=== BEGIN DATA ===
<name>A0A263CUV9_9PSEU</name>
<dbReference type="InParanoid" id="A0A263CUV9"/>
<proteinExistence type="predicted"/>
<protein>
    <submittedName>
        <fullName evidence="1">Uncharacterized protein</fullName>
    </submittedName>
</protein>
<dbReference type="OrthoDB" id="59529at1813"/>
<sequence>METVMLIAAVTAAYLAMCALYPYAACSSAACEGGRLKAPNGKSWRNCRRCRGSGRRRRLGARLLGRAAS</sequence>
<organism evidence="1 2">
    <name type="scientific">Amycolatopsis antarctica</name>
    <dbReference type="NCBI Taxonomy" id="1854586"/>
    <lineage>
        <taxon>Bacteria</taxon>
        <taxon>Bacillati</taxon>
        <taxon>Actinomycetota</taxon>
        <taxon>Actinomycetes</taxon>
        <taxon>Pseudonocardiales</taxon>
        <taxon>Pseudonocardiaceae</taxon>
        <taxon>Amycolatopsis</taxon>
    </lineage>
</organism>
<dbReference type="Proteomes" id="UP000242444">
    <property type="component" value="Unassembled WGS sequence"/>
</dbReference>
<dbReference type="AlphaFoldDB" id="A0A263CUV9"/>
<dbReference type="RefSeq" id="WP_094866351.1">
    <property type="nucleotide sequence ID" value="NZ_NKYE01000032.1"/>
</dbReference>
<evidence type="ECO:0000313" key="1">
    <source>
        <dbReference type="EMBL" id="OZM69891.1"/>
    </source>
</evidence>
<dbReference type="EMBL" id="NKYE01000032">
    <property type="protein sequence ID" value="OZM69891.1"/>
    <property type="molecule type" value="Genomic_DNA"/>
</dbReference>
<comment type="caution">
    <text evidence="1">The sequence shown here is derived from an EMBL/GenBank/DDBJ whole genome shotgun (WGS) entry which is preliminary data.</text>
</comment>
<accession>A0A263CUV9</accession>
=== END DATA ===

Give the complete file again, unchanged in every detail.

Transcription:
<name>A0A263CUV9_9PSEU</name>
<dbReference type="InParanoid" id="A0A263CUV9"/>
<proteinExistence type="predicted"/>
<protein>
    <submittedName>
        <fullName evidence="1">Uncharacterized protein</fullName>
    </submittedName>
</protein>
<dbReference type="OrthoDB" id="59529at1813"/>
<sequence>METVMLIAAVTAAYLAMCALYPYAACSSAACEGGRLKAPNGKSWRNCRRCRGSGRRRRLGARLLGRAAS</sequence>
<organism evidence="1 2">
    <name type="scientific">Amycolatopsis antarctica</name>
    <dbReference type="NCBI Taxonomy" id="1854586"/>
    <lineage>
        <taxon>Bacteria</taxon>
        <taxon>Bacillati</taxon>
        <taxon>Actinomycetota</taxon>
        <taxon>Actinomycetes</taxon>
        <taxon>Pseudonocardiales</taxon>
        <taxon>Pseudonocardiaceae</taxon>
        <taxon>Amycolatopsis</taxon>
    </lineage>
</organism>
<dbReference type="Proteomes" id="UP000242444">
    <property type="component" value="Unassembled WGS sequence"/>
</dbReference>
<dbReference type="AlphaFoldDB" id="A0A263CUV9"/>
<dbReference type="RefSeq" id="WP_094866351.1">
    <property type="nucleotide sequence ID" value="NZ_NKYE01000032.1"/>
</dbReference>
<evidence type="ECO:0000313" key="1">
    <source>
        <dbReference type="EMBL" id="OZM69891.1"/>
    </source>
</evidence>
<dbReference type="EMBL" id="NKYE01000032">
    <property type="protein sequence ID" value="OZM69891.1"/>
    <property type="molecule type" value="Genomic_DNA"/>
</dbReference>
<comment type="caution">
    <text evidence="1">The sequence shown here is derived from an EMBL/GenBank/DDBJ whole genome shotgun (WGS) entry which is preliminary data.</text>
</comment>
<accession>A0A263CUV9</accession>